Thursday afternoon I called in to see my parents. After we’d caught up on family news, we got to comparing plans. ‘We’re off to Cheltenham tonight,’ I said. ‘For an open-mic story evening, Flashers’ Club.’
‘Oh,’ said dad, ‘are you reading?’
‘No. I’m going to listen,’ I said.
‘You’re taking something along though, aren’t you?’ said Ray, when I got home.
‘I’m more comfortable listening,’ I said.
‘That’s because you avoid doing it. You need practice.’
‘I don’t think I’ve got anything suitable,’ I said, switching on the laptop and trawling through my files. ‘Most of my stuff is intended to be looked at rather than listened to.’
I did put a story in my pocket. I even found time for a couple of read-throughs, figuring out which bits made me stumble, and making minor changes. I’d done the poetry reading, last year; I sit in front of groups discussing story theory and practice without a qualm, but this was different.
During the twenty-minute drive through lashing rain, we talked. ‘Is it right at these lights?’
‘No, straight over, then left at the roundabout.’
‘This rain’s getting heavy.’
‘I’ve an idea about your dad’s birthday present.’
There was a five minute dash from car park to street, and the decision about what to order to eat. It’s so much easier to open the fridge and see what needs using up, than having to chose from a list of tasty dishes someone else will prepare.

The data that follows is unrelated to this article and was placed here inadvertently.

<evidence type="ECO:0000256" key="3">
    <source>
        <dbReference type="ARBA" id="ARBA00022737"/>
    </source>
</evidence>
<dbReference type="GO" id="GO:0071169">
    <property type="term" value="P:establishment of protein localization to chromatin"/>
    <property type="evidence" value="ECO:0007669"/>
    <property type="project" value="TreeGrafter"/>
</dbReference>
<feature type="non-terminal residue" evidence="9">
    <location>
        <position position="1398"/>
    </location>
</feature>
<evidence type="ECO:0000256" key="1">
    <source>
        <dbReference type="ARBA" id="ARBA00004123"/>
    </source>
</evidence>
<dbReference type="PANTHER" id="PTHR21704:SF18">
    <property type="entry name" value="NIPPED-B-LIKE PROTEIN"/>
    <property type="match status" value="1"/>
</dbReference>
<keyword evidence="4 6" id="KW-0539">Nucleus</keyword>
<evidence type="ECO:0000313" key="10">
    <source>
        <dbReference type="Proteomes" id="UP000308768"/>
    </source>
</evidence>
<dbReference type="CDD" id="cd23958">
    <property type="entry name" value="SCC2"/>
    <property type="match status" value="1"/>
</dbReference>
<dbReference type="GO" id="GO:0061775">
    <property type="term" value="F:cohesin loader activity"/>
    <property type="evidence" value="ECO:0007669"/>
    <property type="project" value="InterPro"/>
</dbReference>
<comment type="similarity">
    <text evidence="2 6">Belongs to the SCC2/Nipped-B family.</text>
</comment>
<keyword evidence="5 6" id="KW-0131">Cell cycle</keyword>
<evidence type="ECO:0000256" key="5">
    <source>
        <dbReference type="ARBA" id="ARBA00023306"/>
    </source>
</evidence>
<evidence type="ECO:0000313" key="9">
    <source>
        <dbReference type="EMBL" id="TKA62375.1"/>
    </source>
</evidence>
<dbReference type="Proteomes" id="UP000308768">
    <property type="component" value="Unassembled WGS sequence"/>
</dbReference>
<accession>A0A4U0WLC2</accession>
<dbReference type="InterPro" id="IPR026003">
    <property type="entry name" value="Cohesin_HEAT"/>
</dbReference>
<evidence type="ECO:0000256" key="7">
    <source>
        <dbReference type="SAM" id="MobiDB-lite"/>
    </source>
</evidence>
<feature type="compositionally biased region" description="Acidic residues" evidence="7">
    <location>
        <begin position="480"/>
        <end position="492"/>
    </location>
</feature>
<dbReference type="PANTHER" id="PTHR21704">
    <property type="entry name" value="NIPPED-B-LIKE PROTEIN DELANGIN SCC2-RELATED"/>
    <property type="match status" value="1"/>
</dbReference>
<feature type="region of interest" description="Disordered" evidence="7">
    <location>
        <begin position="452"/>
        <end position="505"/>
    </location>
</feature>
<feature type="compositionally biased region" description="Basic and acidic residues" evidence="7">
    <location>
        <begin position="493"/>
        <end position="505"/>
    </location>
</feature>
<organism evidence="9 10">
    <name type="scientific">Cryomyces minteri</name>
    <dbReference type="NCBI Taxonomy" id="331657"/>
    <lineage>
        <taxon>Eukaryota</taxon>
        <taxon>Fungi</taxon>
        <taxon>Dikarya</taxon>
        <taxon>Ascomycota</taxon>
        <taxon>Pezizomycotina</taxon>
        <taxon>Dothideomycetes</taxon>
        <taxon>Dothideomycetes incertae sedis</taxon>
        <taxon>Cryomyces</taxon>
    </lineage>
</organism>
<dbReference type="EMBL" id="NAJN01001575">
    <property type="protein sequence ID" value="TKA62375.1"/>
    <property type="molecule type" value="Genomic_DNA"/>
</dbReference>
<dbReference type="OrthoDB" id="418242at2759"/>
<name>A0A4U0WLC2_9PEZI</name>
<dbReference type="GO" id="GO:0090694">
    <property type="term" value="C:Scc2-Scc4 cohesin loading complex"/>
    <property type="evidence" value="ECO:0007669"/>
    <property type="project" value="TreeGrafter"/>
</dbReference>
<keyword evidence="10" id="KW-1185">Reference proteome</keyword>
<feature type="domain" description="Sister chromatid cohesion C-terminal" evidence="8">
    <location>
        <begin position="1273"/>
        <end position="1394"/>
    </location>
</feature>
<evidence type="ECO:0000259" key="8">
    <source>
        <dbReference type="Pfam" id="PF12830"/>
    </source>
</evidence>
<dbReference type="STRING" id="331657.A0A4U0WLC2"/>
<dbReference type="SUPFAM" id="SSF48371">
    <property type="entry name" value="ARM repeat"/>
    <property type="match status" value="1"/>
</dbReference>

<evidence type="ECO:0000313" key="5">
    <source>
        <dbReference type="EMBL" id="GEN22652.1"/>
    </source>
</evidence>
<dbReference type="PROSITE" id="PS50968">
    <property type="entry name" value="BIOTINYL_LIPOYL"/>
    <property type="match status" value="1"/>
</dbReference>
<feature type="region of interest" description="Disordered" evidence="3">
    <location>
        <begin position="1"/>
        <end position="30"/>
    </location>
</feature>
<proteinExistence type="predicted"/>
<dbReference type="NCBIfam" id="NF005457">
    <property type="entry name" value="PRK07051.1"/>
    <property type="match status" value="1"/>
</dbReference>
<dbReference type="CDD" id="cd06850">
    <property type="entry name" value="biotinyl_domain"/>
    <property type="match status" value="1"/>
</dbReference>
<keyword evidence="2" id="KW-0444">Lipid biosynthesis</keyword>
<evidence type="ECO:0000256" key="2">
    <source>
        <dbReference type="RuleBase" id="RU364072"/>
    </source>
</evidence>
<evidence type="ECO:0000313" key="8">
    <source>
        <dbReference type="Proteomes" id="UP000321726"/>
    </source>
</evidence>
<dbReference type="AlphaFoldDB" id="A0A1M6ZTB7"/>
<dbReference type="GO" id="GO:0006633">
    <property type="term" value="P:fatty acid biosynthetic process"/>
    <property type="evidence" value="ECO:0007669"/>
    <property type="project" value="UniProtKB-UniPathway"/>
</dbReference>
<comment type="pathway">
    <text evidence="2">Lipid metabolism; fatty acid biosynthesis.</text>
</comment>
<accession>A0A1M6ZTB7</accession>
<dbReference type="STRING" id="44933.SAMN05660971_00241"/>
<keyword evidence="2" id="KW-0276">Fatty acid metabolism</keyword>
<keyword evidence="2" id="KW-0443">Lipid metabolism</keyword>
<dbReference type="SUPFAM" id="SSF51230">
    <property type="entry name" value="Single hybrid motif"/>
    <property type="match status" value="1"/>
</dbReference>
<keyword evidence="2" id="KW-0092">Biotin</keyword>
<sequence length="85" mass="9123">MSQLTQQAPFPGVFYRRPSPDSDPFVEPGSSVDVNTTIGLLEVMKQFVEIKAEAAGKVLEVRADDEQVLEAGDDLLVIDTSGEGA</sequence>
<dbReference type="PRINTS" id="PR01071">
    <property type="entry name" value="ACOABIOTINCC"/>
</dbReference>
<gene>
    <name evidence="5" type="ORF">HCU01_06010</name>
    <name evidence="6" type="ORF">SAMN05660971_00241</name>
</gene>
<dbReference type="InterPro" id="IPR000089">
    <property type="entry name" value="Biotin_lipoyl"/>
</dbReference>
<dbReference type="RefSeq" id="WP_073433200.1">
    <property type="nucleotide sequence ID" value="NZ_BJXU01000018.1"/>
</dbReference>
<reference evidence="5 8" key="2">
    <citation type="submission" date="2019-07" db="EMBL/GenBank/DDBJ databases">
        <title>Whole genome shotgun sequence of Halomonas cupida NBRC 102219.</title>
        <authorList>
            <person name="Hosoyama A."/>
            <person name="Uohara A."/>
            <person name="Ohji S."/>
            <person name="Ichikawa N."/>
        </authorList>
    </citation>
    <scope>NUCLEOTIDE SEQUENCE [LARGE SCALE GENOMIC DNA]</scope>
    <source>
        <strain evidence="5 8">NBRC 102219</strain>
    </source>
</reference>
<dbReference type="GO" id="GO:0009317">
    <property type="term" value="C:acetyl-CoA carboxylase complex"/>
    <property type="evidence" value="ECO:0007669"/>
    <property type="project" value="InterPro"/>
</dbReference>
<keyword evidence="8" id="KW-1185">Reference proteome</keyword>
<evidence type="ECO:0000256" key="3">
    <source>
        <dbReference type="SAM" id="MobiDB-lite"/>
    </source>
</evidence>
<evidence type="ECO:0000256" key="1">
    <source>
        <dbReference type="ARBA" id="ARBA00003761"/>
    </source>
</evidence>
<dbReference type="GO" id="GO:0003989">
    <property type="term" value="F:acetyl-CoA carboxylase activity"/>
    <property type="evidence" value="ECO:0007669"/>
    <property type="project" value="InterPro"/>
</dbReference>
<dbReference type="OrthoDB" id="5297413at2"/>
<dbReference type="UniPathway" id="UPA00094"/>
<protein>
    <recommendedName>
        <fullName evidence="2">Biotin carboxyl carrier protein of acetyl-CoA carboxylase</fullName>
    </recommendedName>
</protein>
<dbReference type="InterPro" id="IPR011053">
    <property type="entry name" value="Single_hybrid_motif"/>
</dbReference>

‘Where will you be sitting?’ said the woman at the counter.
‘By the window,’ said Ray.
As we settled, two more people came into Smokey Joes, and headed for the glass doors beside the serving counter.
I said, ‘I think it must be open.’ A woman at the next table did too. She picked up her plate of food and migrated through those open doors.
Ray said, ‘You’re right. We’d better follow, if we want to nab a table too.’
Alex greeted us with a smile. ‘Three pounds if you read, four if you don’t.’
That’s clever, because it isn’t about saving the money. How many other events can you find that cost less than a fiver? Besides, all the proceeds go to charity, so I don’t begrudge a quid. But, having paid less, not reading would have made me a fraud.
I’d picked one of my shortest pieces of writing, less than a page, double-line spaced, font size fourteen, for ease of reading, and luck was on my side. My name was not first out of the hat, it was second. Phew, no time to think, I was up at the lectern, concentrating on my paper and trying not to stumble.
Heart pounding in a way I don’t remember ever experiencing in classes, I tried to breath as I spoke. Slow and clear, I told myself. I concentrated on one word at a time, and followed the punctuation, and wonder of wonders, I arrived at the last full-stop only slightly breathless.
It was done. I could sit back and enjoy the other readings.
What a selection, aliens, memoir, fantasy, vampires, crime and comedy. This is why, even if you think you’ll never ever stand at the open mic, you should seek out your nearest story-reading event.
‘The difference is,’ said Ray, on the way home, ‘in class you’re talking about other people’s stories. Tonight, it was just you, revealing glimpses of your imagination, of yourself. Vulnerability! We don’t do that, do we?’